No Rehearing of State Law’s Effect on Gay Dads

     (CN) – A gay couple cannot fight in the Supreme Court to have both of their names listed as fathers of the son they adopted from Louisiana.



     The high court declined Tuesday to take up the case, leaving intact the April 2011 decision of the full 5th Circuit.
     Mickey Ray Smith and Oren Adar asked the Louisiana registrar to supplant their names on the birth certificate of their adopted son, Infant J, who was born in Shreveport, La., in 2006. Adar and Smith were living in Connecticut when they obtained an emergency adoption decree in a New York state court.
     But Louisiana registrar Darlene Smith refused to issue a new birth certificate listing them as their parents, citing state laws barring unmarried couples from adopting children in Louisiana. Since single-parent adoption is legal, she offered to list just one of the men as the child’s parent.
     A federal judge initially ruled, and the 5th Circuit affirmed, that Smith had violated the fathers’ constitutional rights under the Full Faith and Credit Clause. But that decision unraveled with the full circuit’s ruling.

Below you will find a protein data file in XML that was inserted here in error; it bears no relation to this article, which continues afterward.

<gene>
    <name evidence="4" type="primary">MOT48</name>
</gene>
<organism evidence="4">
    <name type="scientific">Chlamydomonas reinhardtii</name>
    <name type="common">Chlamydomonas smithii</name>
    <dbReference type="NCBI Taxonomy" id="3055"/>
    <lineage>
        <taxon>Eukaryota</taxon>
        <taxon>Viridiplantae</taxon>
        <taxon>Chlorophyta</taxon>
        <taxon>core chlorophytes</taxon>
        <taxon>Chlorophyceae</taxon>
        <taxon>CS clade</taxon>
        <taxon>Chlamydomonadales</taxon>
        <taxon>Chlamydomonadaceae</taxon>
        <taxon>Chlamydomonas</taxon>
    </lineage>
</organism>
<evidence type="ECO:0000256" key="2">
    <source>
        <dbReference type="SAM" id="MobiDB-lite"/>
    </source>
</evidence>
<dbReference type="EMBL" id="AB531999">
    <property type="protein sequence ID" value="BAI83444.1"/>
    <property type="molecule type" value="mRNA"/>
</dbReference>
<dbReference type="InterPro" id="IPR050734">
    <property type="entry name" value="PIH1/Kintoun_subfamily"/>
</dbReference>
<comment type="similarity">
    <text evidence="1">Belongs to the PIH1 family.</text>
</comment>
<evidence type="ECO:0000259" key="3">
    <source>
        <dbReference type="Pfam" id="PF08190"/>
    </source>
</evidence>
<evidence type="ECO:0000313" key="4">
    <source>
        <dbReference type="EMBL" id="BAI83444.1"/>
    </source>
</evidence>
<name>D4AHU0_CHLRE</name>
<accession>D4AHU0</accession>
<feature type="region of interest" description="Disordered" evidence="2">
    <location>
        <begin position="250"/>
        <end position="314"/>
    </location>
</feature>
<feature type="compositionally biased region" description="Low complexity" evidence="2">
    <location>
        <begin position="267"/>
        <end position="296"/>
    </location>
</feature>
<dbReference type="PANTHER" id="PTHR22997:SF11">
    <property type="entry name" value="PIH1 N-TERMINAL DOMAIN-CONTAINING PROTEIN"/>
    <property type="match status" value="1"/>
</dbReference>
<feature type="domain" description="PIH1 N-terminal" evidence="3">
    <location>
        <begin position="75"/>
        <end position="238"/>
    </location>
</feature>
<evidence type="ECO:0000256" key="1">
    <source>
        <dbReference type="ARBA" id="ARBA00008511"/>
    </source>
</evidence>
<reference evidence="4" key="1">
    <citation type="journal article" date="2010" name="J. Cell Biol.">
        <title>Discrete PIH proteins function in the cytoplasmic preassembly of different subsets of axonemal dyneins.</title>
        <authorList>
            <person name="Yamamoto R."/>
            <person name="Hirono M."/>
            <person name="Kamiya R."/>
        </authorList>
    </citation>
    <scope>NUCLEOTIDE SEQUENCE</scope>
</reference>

The 26-page majority decision, which is followed by 40 pages of concurring and dissenting opinions, says Louisiana law “attempts neither to encourage marriage nor to discourage behavior deemed immoral … but rather to ensure stable environments for adopted children.” For that reason, Smith’s refusal to issue the birth certificate conformed to Louisiana law.
     Much of the court’s decision stems from the assertion that state law has no duty to operate according to the law as it is observed by another state.
     Citing research by Child Trends, conducted with support from the Bush administration marriage initiative, the circuit majority said “Louisiana may rationally conclude that having parenthood focused on a married couple or single individual – not on the freely severable relationship of unmarried partners – furthers the interests of adopted children.”
     Dissenting judges criticized the court, however, for creating a circuit split.
     In their petition to the high court, Infant J’s fathers claimed that Louisiana has an unconstitutional policy against adoption by unmarried couples.
     Under Louisiana law, all children born in the state, if adopted, are entitled to an amended birth certificate showing their adoptive parents.
     “In Louisiana, however, the registrar has a policy and practice of refusing to issue accurate amended birth certificates to those Louisiana-born children who have been legally adopted in a court proceeding in a sister state but whose adoptive parents are not legally married,” the couple’s petition states.

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